Tuesday, May 19, 2009

Getting Started with Social

In a few weeks, I'm giving a presentation to a large company about ways they can be thinking about social media. I haven't fleshed out the PPT yet but thought it might be helpful for other folks that are trying to find a "toe hold" in their companies (big OR small) to get started.
  1. What social isn’t:
    - One way conversation
    - Just another PR tool
    - Technology
    - A fad
  2. What social is:
    - Vehicle for Many-to-many conversations
    - Way to deepen customer relationships and create referrals
    - Great feedback mechanism
    - The phenomenon that happens when you bring content AND conversation together
  3. Uses for social within a brand:
    - Customer service (reduce phone/e-mail costs)
    - Marketing/sales (generate leads, deepen loyalty, lengthen customer tenure, increase referrals)
    - Market research (ongoing vs. episodic)
    - Product innovation (co-create w/ your customers)
    - An early warning mechanism (canary in the coal mine)
  4. Brands that are doing social well:
    - Zappos (Twitter, blog)
    - H&R Block (Twitter, Facebook)
    - Dell Inc. (Ideastorm, blogs, Twitter)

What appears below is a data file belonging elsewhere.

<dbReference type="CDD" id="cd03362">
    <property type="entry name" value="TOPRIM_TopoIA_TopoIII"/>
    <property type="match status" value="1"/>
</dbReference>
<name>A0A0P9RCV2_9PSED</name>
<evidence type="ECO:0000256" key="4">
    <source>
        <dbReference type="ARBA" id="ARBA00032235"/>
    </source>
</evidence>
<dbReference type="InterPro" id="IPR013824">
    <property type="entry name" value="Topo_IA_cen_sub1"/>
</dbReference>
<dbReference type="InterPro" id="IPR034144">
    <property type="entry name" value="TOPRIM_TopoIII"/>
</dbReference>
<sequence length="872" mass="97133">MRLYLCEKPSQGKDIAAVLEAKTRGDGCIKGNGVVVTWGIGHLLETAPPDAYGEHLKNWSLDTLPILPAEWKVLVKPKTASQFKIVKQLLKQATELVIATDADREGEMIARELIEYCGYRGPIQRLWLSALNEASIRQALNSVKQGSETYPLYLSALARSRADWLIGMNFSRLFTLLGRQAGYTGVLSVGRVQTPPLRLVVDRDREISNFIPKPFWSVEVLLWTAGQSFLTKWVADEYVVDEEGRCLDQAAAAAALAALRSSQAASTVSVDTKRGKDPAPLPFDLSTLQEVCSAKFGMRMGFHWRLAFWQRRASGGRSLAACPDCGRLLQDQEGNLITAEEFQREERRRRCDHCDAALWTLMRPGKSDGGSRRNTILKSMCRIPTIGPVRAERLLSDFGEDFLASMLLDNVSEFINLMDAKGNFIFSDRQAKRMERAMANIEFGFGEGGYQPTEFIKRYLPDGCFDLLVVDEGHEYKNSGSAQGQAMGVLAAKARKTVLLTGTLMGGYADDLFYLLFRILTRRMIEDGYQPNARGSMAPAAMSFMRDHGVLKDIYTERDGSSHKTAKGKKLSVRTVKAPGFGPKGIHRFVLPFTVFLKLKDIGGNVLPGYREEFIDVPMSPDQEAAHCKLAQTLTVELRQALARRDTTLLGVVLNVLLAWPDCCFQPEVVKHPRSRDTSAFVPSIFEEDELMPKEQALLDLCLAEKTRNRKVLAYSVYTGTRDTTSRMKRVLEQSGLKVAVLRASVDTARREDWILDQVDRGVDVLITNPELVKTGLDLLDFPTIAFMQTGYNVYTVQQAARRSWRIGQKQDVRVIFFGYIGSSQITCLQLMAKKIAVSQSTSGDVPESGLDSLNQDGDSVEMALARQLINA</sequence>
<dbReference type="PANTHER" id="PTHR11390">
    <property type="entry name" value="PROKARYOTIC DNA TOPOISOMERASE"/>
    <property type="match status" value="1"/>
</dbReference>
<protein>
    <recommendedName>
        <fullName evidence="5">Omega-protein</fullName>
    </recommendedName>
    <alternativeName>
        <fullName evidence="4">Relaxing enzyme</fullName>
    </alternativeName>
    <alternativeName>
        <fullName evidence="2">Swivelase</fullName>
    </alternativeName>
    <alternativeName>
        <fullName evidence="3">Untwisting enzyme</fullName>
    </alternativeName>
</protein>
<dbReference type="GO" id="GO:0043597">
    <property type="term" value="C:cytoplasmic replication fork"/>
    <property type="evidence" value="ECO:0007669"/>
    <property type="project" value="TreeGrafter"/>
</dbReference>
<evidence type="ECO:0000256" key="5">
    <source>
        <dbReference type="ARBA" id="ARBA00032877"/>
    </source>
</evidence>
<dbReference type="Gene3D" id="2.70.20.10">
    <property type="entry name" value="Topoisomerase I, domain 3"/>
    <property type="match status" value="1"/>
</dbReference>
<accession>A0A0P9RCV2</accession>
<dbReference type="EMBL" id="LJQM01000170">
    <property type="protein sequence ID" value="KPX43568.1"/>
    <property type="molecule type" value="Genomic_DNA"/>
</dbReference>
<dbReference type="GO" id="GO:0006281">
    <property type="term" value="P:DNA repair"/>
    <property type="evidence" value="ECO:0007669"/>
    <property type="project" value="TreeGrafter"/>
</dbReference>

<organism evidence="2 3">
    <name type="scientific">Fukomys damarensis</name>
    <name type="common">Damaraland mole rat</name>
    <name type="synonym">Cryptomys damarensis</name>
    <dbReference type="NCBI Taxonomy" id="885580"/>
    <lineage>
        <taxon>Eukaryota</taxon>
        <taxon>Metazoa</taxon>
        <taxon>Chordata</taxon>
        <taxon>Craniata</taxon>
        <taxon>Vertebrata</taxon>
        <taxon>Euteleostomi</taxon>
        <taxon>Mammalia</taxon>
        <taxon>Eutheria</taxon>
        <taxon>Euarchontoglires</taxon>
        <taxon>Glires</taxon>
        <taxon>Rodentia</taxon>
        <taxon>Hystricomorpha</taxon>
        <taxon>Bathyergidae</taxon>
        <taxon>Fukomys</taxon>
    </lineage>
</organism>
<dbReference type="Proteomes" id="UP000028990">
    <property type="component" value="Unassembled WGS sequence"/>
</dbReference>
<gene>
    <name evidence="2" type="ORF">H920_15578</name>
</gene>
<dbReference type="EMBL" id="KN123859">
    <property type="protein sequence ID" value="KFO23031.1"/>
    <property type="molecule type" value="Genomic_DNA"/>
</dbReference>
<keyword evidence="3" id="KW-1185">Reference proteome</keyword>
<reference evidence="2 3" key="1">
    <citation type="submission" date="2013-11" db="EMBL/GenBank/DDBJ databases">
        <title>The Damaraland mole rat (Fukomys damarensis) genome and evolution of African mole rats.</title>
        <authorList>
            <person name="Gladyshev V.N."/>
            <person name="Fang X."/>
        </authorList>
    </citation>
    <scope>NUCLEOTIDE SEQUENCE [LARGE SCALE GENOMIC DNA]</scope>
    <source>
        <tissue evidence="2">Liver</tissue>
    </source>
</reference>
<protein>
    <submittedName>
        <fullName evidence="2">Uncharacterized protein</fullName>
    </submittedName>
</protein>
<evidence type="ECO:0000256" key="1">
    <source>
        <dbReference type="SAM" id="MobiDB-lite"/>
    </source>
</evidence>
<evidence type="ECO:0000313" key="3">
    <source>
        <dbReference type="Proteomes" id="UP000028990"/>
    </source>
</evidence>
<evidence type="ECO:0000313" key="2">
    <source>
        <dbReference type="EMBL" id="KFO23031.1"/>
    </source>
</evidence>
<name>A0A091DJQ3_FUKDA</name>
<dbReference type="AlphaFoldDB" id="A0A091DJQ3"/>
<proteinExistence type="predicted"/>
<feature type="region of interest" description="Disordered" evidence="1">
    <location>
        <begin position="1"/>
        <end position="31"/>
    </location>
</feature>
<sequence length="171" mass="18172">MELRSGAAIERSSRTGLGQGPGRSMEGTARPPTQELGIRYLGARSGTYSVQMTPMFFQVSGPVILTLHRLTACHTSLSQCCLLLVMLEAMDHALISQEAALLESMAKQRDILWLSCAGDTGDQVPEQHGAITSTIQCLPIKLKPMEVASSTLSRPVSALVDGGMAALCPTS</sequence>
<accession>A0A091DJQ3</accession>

- USAA (Facebook, Twitter)
    - Best Buy (Blog, Twitter)
    - American Express (Open Forum community)
    - Allstate (Twitter, blog, Youtube, Facebook)
  5. Key considerations:
    - Create a strategy (make sure it ties in with existing business goals)
    - Pick an audience/customer segment
    - Start listening (Google alerts, Twitter Search, Get Satisfaction, Radian6, Cymphony, BuzzGain)
    - Identify executive sponsors (an individual or small committee)
    - Plan to “give before you get”
    - Measure, measure, measure
  6. Twitter
    - What is it?
    - How is it different than LinkedIn or Facebook?
    - Why is it gaining momentum?
    - How are companies using it?
    - List of top companies/brands using
    - Best practices (from Tim Walker of Hoovers)
    - Pitfalls
    - Who "mans" the account? Who needs to be involved? 
As always, additions/subtractions/corrections are welcome.

Photo Credit: Robert Scoble